The Synopsis and its Friends

This post sponsored by Grammarly. Use Grammarly’s plagiarism checker because you want to write right (Has anyone said that before? – No!)

© Chasbrutlag | Dreamstime Stock Photos & Stock Free Images

© Chasbrutlag | Dreamstime Stock Photos & Stock Free Image

When I am asked what my books are about, I try to respond with one sentence. That answer is not a synopsis, but what I would consider one of the synopsis’ “friends.” Books descriptions serve specific purposes. And just to make it easier, not everyone agrees on the rules. I’ve pulled together some thoughts and resources on what I consider the three most common forms of synopses.

Three Forms of Synopses [Read more…]

Author’s Advice: Have Faith in Yourself

SHADOW OF ATLANTIS_front onlyYes, we CAN travel back in time…with books. Today Wendy Leighton-Porter, author of the Shadows of the Past time-travel novels, talks about a few of her sixteen time-travel adventures, and more. I hope you’ll enjoy getting to know this interesting woman who spends her time writing and enjoying life in the United Kingdom and southern France. 

Wendy, my first question – what inspired you to write your Shadows from the Past series of time-travel novels?

My mother had always told me I should write a book. However, with a full-time teaching job, complete with lessons to plan, books to mark, exams to correct and reports to write in the evenings and on weekends, I never quite found enough time. When I gave up my teaching career, I found I no longer had an excuse. But what would I write? For some unknown reason, I had a sudden epiphany whilst on a flight from the UK to France. The idea for my “Shadows from the Past” series just popped into my head, almost fully-formed. I couldn’t wait to get started and, as soon as I was able to sit down at my computer, I found the first story just flowed out of me! [Read more…]

Quick Video – On Feedback

Today I’d like to share with you advice for writers from Jon Bard, co-founder of Children’s Book Insider.   Although the four-minute video speaks to children’s writers, I believe the advice applies to any writer.

In Jon’s words –

“[This] deals with one of the toughest things for writers to come to terms with:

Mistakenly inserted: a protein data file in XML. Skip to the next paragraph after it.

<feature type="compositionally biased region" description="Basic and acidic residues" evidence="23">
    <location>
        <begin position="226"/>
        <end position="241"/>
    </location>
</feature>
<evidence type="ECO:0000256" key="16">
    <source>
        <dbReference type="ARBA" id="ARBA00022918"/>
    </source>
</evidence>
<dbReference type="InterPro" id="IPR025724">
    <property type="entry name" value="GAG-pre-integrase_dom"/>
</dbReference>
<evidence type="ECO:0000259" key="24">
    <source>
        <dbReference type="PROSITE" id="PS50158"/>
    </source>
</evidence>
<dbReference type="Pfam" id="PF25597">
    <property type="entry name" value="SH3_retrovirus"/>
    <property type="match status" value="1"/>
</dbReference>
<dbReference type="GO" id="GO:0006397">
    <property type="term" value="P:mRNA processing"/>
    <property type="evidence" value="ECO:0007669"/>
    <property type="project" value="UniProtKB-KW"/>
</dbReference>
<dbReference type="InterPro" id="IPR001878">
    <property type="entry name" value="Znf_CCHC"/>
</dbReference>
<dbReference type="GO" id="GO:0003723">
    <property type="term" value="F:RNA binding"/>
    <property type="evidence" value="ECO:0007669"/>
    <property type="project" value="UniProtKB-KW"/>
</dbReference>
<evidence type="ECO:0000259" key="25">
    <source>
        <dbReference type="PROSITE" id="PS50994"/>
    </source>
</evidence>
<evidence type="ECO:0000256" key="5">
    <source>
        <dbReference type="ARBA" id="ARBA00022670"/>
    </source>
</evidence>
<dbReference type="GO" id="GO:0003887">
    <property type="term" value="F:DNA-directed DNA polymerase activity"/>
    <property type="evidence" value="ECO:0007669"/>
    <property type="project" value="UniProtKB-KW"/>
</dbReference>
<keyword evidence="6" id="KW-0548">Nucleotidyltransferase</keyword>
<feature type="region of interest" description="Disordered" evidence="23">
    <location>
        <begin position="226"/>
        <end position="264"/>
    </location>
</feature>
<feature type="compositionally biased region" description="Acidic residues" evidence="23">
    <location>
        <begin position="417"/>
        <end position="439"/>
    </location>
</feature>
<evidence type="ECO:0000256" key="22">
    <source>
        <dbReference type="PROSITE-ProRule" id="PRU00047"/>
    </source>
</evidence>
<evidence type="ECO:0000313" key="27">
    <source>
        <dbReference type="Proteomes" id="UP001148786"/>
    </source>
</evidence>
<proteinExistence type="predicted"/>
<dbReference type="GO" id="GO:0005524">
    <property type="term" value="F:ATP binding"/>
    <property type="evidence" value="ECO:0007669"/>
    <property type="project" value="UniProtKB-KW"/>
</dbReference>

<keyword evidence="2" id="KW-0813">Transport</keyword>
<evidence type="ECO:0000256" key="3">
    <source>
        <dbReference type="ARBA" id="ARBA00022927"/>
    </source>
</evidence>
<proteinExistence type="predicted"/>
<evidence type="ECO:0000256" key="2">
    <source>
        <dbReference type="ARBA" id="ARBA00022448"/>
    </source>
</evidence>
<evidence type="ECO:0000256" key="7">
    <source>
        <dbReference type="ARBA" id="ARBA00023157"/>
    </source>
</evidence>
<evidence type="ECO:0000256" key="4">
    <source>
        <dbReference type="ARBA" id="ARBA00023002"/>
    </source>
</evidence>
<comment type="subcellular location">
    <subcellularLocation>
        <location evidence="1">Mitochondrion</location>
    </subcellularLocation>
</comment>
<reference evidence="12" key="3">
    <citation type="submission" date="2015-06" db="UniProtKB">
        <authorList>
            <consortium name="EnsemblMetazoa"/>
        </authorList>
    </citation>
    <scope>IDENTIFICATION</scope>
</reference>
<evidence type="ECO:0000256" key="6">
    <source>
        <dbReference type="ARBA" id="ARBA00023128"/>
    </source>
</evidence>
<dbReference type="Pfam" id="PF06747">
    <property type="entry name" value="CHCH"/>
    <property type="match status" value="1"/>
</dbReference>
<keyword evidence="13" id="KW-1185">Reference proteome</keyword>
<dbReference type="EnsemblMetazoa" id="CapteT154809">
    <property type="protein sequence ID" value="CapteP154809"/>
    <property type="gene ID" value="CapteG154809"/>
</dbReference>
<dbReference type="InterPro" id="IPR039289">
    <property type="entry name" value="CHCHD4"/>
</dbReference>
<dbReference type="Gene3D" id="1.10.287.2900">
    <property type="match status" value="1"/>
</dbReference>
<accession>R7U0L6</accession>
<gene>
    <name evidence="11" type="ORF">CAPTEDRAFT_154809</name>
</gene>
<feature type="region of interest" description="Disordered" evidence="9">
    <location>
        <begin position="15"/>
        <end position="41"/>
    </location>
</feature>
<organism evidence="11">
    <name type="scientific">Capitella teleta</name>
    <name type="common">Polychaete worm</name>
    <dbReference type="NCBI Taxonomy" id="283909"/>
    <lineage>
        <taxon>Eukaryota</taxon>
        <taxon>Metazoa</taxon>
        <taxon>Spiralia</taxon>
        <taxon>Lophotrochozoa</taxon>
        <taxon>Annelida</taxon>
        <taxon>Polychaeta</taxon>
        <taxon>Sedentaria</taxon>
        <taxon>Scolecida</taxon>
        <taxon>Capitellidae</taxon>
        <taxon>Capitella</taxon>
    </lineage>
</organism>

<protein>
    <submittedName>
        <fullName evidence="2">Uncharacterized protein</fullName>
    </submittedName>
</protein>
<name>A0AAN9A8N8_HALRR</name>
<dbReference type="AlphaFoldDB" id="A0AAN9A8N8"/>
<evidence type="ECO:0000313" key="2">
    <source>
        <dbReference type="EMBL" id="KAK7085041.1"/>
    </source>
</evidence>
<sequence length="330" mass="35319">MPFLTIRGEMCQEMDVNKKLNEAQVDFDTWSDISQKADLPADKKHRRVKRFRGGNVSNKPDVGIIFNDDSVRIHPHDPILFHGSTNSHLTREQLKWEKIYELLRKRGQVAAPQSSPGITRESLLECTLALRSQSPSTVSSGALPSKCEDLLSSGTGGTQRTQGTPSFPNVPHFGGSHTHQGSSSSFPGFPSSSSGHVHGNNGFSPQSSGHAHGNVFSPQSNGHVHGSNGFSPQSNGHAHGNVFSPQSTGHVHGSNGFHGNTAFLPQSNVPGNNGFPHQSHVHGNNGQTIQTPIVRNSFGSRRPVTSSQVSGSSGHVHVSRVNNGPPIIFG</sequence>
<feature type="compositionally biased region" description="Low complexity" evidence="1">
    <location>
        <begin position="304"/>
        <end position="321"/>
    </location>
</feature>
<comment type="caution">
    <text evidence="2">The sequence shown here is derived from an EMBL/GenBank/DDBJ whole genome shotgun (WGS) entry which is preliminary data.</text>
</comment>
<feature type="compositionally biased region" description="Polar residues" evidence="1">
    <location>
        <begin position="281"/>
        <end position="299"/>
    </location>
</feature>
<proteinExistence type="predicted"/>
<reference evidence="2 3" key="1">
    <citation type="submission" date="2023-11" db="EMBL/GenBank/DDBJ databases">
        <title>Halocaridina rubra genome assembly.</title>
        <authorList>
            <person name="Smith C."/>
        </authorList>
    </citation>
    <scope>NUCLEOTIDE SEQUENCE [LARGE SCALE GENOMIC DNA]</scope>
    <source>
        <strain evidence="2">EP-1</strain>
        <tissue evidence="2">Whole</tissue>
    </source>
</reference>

The need for honest, objective feedback — and the right attitude for
handling constructive criticism. [Read more…]

One-Liners

One of my virtual friends, Charlie Bray, began a new series featuring one-liners from novels.

http://theindietribe.wordpress.com/2013/04/09/10-one-liners-from-10-novels-collection-one/

I’m pleased to announce that Charlie chose a one-liner from “Believing In Horses” as one of the top ten in the first collection.

“Ten pairs of eyes in various stages of fear, desperation, and sadness, all watching Sadie, seemingly pleading for her to do something” [Read more…]

Making A Difference, One Horse, Or Human, at a Time

Hello readers, I was a finalist in Angelea Walkup’s HorseGirlTV Guest Bloggers competition!  Please see the guest post at http://www.horsegirltv.com/making-a-difference-one-horse-or-human-at-a-time/.  Thanks, Angelea, and Team HorseGirlTV for inviting me to stop by.

On Editing

I haven’t blogged in a while – guilty. Not even going to talk excuses like holidays or travel. Nope, no excuse, but a reason: PRIORITY. My PRIORITY has been editing. But I thought I would take a short break from editing to share some thoughts on my recent editing project.

I’m editing my Work In Progress (WIP), Believing In Horses, Too, a sequel to my first novel, Believing In Horses. When I wrote my first book, I edited along the way (and of course, re-edited, re-edited with editors, re-edited again, etc.). I spent more time choosing the exact words during the first draft, rewriting each chapter until I got what I wanted. This time, I followed Stephen King’s approach. From his classic, On Writing:

Editing

“On Writing” also includes great editing advice

With the door shut, downloading what’s in my head directly to the page, I write as fast as I can and still remain comfortable….If I write rapidly, putting down my story exactly as it comes to mind, only looking back to check the names of my characters and the relevant parts of their back stories, I find that I can keep up with my original enthusiasm and at the same time outrun the self-doubt that’s always waiting to settle in. [Read more…]